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After Beowulf, with Wiglaf's aid, destroys the dragon, Beowulf is mortally wounded, but as he looks around at the treasure hoard, he says
Now I have given my old life/for this treasure hoard; fulfill henceforth/the people's needs; I may stay here no longer. . . .
As the good king he is, Beowulf has given his life not only to protect his people from the dragon but also to provide his people with enough wealth to take care of them after he is gone. At this point, we assume that the gold hoard will be taken out of the dragon's barrow and put to use.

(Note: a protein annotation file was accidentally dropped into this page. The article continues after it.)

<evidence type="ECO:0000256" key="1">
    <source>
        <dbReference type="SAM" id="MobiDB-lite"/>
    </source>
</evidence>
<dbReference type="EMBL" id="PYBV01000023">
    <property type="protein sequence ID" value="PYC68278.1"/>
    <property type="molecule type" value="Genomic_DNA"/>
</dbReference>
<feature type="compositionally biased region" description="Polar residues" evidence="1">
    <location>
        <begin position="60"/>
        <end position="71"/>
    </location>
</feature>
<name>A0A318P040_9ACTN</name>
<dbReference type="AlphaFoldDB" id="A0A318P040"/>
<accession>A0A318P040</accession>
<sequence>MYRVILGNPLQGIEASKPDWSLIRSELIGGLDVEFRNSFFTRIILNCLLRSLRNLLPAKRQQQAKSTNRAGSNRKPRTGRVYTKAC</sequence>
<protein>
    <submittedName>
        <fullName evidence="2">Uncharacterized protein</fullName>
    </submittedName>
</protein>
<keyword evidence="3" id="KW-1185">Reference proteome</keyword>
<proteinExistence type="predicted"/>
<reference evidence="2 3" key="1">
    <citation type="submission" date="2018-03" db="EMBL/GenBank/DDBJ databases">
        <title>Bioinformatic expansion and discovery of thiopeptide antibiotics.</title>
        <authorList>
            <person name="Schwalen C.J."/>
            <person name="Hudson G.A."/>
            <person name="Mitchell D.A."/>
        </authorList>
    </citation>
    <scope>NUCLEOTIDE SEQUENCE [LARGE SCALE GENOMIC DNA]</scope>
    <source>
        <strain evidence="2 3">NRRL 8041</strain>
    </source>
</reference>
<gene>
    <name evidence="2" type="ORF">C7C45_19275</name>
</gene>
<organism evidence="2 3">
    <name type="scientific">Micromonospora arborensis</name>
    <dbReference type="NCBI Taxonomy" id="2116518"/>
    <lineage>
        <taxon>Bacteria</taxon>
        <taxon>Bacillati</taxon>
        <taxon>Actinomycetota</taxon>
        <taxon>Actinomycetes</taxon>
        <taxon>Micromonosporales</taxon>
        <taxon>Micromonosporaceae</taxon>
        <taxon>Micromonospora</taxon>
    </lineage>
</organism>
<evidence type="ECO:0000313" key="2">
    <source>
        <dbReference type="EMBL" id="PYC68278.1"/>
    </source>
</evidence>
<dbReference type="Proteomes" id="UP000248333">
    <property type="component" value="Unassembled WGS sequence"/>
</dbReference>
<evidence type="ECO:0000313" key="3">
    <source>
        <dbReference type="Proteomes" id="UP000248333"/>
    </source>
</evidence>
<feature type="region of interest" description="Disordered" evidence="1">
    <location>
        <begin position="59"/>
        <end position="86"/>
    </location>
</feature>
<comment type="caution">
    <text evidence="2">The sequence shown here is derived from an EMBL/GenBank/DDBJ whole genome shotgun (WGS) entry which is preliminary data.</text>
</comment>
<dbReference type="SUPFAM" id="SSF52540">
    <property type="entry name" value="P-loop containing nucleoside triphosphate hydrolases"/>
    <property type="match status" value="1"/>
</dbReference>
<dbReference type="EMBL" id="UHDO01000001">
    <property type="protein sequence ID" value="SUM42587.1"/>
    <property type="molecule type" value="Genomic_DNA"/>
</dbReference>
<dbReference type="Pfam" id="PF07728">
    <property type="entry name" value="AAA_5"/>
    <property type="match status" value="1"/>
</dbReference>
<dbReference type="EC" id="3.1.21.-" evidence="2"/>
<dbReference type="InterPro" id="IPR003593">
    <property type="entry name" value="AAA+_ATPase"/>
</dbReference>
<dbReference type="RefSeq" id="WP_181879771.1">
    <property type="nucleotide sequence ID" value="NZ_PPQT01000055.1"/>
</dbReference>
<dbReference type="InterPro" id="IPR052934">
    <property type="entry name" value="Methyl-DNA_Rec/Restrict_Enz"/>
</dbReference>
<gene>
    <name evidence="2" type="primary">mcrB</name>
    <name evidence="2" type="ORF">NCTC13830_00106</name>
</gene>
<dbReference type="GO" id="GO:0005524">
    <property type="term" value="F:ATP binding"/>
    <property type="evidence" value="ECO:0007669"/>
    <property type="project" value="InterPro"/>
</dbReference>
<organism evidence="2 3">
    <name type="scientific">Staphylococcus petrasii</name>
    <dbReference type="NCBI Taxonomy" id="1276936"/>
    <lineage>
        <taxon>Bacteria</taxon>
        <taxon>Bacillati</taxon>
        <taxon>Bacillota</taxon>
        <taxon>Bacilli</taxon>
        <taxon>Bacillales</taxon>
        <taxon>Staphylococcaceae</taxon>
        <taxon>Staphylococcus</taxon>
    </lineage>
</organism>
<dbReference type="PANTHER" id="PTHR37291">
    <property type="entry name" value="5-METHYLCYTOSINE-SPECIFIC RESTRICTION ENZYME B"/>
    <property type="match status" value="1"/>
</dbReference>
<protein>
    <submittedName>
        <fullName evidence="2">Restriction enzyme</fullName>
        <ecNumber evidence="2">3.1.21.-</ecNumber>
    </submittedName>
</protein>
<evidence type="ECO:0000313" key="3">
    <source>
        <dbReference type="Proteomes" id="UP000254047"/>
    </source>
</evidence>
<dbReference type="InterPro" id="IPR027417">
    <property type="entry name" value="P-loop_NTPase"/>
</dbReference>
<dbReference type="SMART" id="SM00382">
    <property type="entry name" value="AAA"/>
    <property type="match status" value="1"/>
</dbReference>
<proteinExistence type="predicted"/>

Unfortunately, the distinguishing feature of Beowulf's death is that his loyal retainers, with the exception of Wiglaf, failed to come to his aid when Beowulf could have used their help. Wiglaf decides that the treasure hoard, because it is tainted by the cowardice of the men who should have supported Beowulf, should become part of Beowulf's funeral pyre and barrow:
. . . these shall the fire eat,/the blaze enfold--nor shall an earl wear these|rings as reminders, nor a fair maiden/wrap her throat/in a ring adornment, . . .
The hoard, because it stands as a symbol of betrayal, is put into Beowulf's barrow where it lies for all time as "useless to men" as when it lay in the dragon's barrow.
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